Robinhood 3% Checking and Savings Accounts

 Robinhood recently launched a 3% checking and savings account that has no fees and access to over 75,000 ATMs.

All account holders will have the option to pick their debit card design. The debit card is a Mastercard issued through Sutton Bank.

[ Update ] According to a statement from the SIPC via Bloomberg, Robinhood Checking & Savings is NOT SIPC insured. Robinhood has since renamed the tool to “Cash Management.”

3% Checking & Savings

Regardless of if your money is stored in Robinhood checking or savings, you’ll earn 3%. The accounts do not have a minimum balance requirement, and they also do not have foreign transaction fees.

Withdrawing Money

You can withdraw your money from a network of over 75,000 ATMs that are located in select retail shops. Find ATMs in the network via the Robinhood app.

Select ATM Partners:

  • Safeway

  • 7 Eleven

  • Target

  • Walgreens

  • Costco

  • CVS

  • Kroger

One important note is that it doesn’t seem like international ATMs are in the network, so I would still recommend keeping a checking account that doesn’t charge international fees like the Charles Schwab account.

Why?

Robinhood is a venture-backed company that is trying to disrupt the financial industry. Most tech companies are burning money to acquire users and mass market adoption.

The checking and savings products fall in line with Robinhood’s brokerage system. The 3% interest is most likely a loss leader to acquire new customers to use their brokerage account.

Is Robinhood Safe?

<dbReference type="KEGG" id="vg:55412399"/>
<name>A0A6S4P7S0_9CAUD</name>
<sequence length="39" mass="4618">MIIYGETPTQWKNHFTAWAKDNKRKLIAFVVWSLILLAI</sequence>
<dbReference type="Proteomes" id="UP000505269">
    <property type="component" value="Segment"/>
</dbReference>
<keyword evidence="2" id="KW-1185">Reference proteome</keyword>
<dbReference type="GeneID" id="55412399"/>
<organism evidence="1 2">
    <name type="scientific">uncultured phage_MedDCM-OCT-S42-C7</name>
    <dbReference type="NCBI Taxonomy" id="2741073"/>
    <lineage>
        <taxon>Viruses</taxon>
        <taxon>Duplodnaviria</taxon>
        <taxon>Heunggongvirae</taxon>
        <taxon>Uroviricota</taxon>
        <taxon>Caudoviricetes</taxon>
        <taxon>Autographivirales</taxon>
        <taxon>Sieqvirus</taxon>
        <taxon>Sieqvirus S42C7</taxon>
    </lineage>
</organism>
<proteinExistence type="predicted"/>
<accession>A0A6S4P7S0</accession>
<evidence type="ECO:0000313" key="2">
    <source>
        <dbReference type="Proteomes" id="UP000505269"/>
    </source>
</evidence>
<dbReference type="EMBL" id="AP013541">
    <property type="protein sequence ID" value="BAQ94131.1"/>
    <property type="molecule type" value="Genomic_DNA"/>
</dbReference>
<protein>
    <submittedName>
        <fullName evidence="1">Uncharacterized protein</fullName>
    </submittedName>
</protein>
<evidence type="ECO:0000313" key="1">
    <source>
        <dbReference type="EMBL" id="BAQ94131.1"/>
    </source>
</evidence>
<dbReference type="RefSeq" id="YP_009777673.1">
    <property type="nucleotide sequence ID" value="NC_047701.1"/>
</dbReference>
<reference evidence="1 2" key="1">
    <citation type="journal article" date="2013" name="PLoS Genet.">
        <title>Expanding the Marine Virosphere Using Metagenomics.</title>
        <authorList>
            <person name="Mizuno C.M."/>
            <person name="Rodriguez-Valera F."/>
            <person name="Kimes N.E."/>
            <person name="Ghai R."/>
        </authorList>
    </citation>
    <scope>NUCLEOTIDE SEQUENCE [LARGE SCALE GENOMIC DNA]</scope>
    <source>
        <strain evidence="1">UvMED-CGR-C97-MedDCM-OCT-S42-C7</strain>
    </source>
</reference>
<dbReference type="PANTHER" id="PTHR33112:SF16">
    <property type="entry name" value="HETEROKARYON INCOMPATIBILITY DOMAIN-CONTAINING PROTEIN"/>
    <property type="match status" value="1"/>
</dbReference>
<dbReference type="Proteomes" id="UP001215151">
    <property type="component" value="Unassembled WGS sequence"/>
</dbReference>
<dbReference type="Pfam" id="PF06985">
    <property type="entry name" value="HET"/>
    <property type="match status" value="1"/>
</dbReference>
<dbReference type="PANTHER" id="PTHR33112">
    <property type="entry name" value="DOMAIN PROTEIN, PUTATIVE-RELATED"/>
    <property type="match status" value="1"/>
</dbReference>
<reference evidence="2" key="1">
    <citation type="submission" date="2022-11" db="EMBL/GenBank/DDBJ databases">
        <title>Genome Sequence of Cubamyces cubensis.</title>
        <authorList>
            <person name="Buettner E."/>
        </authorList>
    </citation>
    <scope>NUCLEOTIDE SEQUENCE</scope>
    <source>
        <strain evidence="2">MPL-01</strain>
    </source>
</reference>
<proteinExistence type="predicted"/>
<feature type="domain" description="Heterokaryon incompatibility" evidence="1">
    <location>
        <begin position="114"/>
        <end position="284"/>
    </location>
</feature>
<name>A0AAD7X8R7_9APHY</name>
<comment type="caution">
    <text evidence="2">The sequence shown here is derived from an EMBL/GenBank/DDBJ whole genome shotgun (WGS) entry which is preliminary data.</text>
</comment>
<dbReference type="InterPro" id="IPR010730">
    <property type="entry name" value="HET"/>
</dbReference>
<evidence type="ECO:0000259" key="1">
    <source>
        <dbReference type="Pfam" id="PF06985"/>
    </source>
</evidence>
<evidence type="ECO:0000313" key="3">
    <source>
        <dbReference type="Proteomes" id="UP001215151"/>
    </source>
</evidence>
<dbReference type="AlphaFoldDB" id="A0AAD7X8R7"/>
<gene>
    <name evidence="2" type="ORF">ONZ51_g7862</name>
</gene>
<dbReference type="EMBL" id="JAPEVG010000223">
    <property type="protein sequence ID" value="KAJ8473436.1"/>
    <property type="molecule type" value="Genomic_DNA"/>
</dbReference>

Robinhood has revamped the Checking & Savings feature to “Cash Management” after running into problems with insurance. Learn more about the regulatory issues and how Robinhood is moving forward in this TechCrunch article.

FDIC vs SIPC

FDIC (Federal Deposit Insurance Corporation)

  • government agency

  • covered up to $250,000

The FDIC is a government agency that protects your funds that you deposit into banks and savings associations, up to $250,000. If your bank is FDIC insured and it goes out of business, then the federal government will cover your assets up to $250,000.

FDIC insurance covers all deposit accounts, including:

  • Checking accounts

  • Savings accounts

  • Money market deposit accounts

  • Certificates of deposit

The FDIC does NOT cover other financial services and products offered by banks such as stocks, bonds, mutual funds, life insurance policies, annuities or securities. Learn more about the FDIC here.

SIPC (Securities Investor Protection Corporation)

  • private

  • covers up to $500,000 (only $250,000 of cash)

The SPIC consists of a group of brokerages that work collectively to insure your money. SPIC protects against the loss of cash and securities held by a SPIC-member brokerage firm.

The maximum coverage for SPIC is up to $500,000, and a $250,000 limit for cash. Learn more about the SPIC here.

What does SPIC protect?

SPIC protects:

  • stocks

  • bonds

  • Treasury securities

  • certificates of deposit

  • mutual funds

  • money market mutual funds

  • and certain other investments as "securities." 


What Should I Do?

Here are a few paths to consider:

  1. If you currently have a Robinhood brokerage account and you want to be an early adopter, then you should reserve your spot in line (referral): https://www.asksebby.com/robinhoodcash

  2. If you currently have a Robinhood brokerage account, but you want a bonus or promo for opening the checking/savings account, then WAIT.

  3. If you don’t currently have a Robinhood brokerage account, then signup for one to earn a free stock (referral): https://www.asksebby.com/robinhood

If you’re not in a rush to open a Robinhood account, I recommend waiting for a promotion. When Robinhood first launched their brokerage accounts, they didn’t have a “welcome offer.” A few months after launch, the “welcome offer” is a free stock.

 

 

 



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